A Collective Bargain starts by summarizing McAlevey’s two earlier books on labor history and strategy. Her main theoretical innovation has been to treat the history of labor unions as part of the larger history of social-movement activism in the United States, connecting events such as the founding of the United Auto Workers and the organizing of the Montgomery bus boycott. Her major strategic insight is that contemporary workers are so often isolated that a successful union needs to target the entire community that surrounds a worker: don’t just organize the teachers, organize the parents showing up to collect their kids after school. Her case studies of successful strikes are detailed and heartening, and reminded me of the ways in which union activism made me feel like a part of a larger body, in ways that church, school, and work had (alas) basically always failed to do. 

    The Romance of American Communism helped me understand why that is, and should be read by anyone, of any political persuasion, who wants to build a community. Gornick lovingly describes an era when the American Communist Party – a project that I had always considered a failure, in that, well, Stalinism is bad – gave meaning and purpose to thousands of deeply oppressed people. It did so by wrapping itself up in people’s daily lives, meeting them at the places where they couldn’t help but go. For Americans, matters of belief, of fundamental commitment, are presented as choices, and every commitment we try to make feels a bit like play-acting: you walked into this story and can walk out of it. What you don’t have a choice about is living somewhere and working somewhere. And in your tenement, your workplace, you found the Communists, capital C, organizing food drives, sitting with you when you go to meet the super, telling you where the job leads were. The party didn’t worry about mission creep. If people needed it, the Communists tried to help provide it. The idea of an organization with that approach, but in the service of a moral vision better than Stalinism, sounds like a utopia in itself. 

    In the kingdom of God, the hand does not say to the foot, “Your department is redundant.” The toe does not say to the spleen, “Your unit is unprofitable.”

    One of the things such a movement, or union, or party, would need to do, of course, is to remember that it is no such thing. All these institutions exist to adjudicate conflicts that, in the kingdom of God, would never arise in the first place. In the kingdom of God, the hand does not say to the foot, “Your department is redundant.” The toe does not say to the spleen, “Your unit is unprofitable.” And an unsolved and unsolvable ethical dilemma lies at the core of these earthly organizations: when they are successful, they bring us slightly closer to a society in which people are treated as ends rather than means; but to get there, they have to treat everyone as a means. No good organizer respects boundaries. If you say, “I can do this for the union, but not that,” you can be sure that they will, somewhere in a metaphorical or actual notebook, write down, “Next step: get him to do that but not this.” They are fighting something so much bigger than themselves that they cannot afford to stop asking you for more – and besides, if they’re going to be this overworked, shouldn’t you be as well? A person whose union is in the middle of a pitched battle can be totally uninvolved, and therefore somewhat parasitic, or involved in a way that continually escalates. There is no in-between, though in practice most of us alternate: a year or two on, a year or two off.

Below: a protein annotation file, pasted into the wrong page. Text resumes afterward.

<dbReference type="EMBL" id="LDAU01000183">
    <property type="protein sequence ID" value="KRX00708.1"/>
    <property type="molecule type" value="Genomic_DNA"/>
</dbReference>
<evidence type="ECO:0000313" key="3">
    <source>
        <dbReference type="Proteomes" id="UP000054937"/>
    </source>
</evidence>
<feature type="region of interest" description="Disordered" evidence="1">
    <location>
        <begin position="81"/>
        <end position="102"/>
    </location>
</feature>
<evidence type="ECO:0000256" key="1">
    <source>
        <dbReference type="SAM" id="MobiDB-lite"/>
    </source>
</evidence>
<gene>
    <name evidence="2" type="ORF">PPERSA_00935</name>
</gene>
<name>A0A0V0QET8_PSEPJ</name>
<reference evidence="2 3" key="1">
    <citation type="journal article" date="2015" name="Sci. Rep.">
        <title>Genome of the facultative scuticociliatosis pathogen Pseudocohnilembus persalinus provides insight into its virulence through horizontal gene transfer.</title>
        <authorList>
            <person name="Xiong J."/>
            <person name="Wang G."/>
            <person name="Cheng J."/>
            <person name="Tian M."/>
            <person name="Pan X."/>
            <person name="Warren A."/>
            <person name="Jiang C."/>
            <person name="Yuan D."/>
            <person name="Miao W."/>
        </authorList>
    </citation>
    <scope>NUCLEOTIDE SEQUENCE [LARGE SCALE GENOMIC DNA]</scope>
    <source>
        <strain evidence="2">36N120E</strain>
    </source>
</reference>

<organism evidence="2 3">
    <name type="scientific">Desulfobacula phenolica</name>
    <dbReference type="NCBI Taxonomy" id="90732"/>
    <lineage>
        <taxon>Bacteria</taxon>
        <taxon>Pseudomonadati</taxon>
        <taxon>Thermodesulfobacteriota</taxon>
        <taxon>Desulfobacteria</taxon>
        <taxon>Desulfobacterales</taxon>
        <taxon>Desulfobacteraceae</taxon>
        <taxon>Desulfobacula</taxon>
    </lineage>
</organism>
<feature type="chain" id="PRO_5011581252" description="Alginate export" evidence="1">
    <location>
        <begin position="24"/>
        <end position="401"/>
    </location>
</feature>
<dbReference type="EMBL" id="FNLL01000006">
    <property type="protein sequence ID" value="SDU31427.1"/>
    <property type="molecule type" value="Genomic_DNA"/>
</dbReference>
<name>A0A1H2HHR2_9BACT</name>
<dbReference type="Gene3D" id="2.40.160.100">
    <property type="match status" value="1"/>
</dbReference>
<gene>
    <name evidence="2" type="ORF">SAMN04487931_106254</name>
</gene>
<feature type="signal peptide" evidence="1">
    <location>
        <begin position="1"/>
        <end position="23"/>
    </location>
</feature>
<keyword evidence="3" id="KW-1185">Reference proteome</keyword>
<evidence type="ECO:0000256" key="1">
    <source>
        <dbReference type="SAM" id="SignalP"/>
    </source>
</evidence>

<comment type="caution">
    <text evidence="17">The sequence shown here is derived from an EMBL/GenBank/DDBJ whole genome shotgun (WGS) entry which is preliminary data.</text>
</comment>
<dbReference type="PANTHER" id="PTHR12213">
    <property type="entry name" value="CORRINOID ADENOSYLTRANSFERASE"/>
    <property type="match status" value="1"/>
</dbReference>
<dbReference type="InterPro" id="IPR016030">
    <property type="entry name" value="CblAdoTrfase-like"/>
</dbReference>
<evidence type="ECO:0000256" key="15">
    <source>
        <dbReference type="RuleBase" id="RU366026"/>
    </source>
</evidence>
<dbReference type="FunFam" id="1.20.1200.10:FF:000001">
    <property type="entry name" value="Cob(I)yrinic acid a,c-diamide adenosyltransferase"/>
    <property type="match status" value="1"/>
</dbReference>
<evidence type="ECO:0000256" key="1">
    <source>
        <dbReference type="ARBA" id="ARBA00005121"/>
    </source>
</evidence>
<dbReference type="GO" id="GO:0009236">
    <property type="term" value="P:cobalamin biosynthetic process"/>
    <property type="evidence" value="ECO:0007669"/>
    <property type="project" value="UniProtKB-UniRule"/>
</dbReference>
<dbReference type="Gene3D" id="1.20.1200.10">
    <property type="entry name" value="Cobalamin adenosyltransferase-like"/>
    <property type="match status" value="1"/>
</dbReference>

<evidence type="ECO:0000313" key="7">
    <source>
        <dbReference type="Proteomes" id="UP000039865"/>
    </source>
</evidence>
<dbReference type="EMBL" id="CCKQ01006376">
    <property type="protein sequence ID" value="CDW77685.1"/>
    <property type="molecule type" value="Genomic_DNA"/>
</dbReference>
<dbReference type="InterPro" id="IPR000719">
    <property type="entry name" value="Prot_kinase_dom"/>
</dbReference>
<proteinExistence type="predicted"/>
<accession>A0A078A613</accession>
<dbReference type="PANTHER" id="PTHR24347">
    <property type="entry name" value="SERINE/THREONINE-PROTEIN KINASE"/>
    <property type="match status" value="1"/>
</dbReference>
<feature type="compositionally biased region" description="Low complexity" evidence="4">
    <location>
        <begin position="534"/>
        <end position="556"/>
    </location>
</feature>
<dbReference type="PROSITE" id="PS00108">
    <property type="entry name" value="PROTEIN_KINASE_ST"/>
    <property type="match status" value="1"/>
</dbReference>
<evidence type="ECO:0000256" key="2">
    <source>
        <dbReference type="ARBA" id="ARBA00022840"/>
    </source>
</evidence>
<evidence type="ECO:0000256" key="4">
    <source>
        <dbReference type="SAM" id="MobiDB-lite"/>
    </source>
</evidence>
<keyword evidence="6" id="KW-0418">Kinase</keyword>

This is no way to live. Under sin, there is no way to live. But in the weeks of lockdown, the memory of it, and the knowledge that it will be there to take up again in the future, is an unspeakable comfort to me. In a late chapter of McAlevey’s book, she lays out a strategy for a union-centered presidential campaign, and describes more or less what Bernie Sanders did. We will be told, at exhausting length, all the ways that this campaign failed, but it has already effected a revolution in the minds and characters and self-conceptions of many thousands of volunteers: all of those beautiful, phone-averse neurasthenics, making their brave, hesitant five or ten or thirty daily calls to strangers! That movement’s work has continued even as the presidential primary recedes; now some of those volunteers, with the help of the campaign, raise funds for charities that help Covid-19 patients.

    “A better world is possible,” as leftists often say to each other. But “better” is a continuum, not a dichotomy – as leftists often forget. A somewhat better world – better than it would have been without them – already exists because of the work these activists did and are doing. Friends of mine who don’t have union jobs, or causes, or thick communities, have nothing to look at but the national TV show – the battle of feigned social conscience against the master of lulz. But the real work, the real drama, the real conversations – they are all still happening. They are always still happening. To see them, you just have to look in the right places.

    Contributed By portrait of Phil Christman Phil Christman

    Phil Christman teaches first-year writing at the University of Michigan and is the editor of the Michigan Review of Prisoner Creative Writing.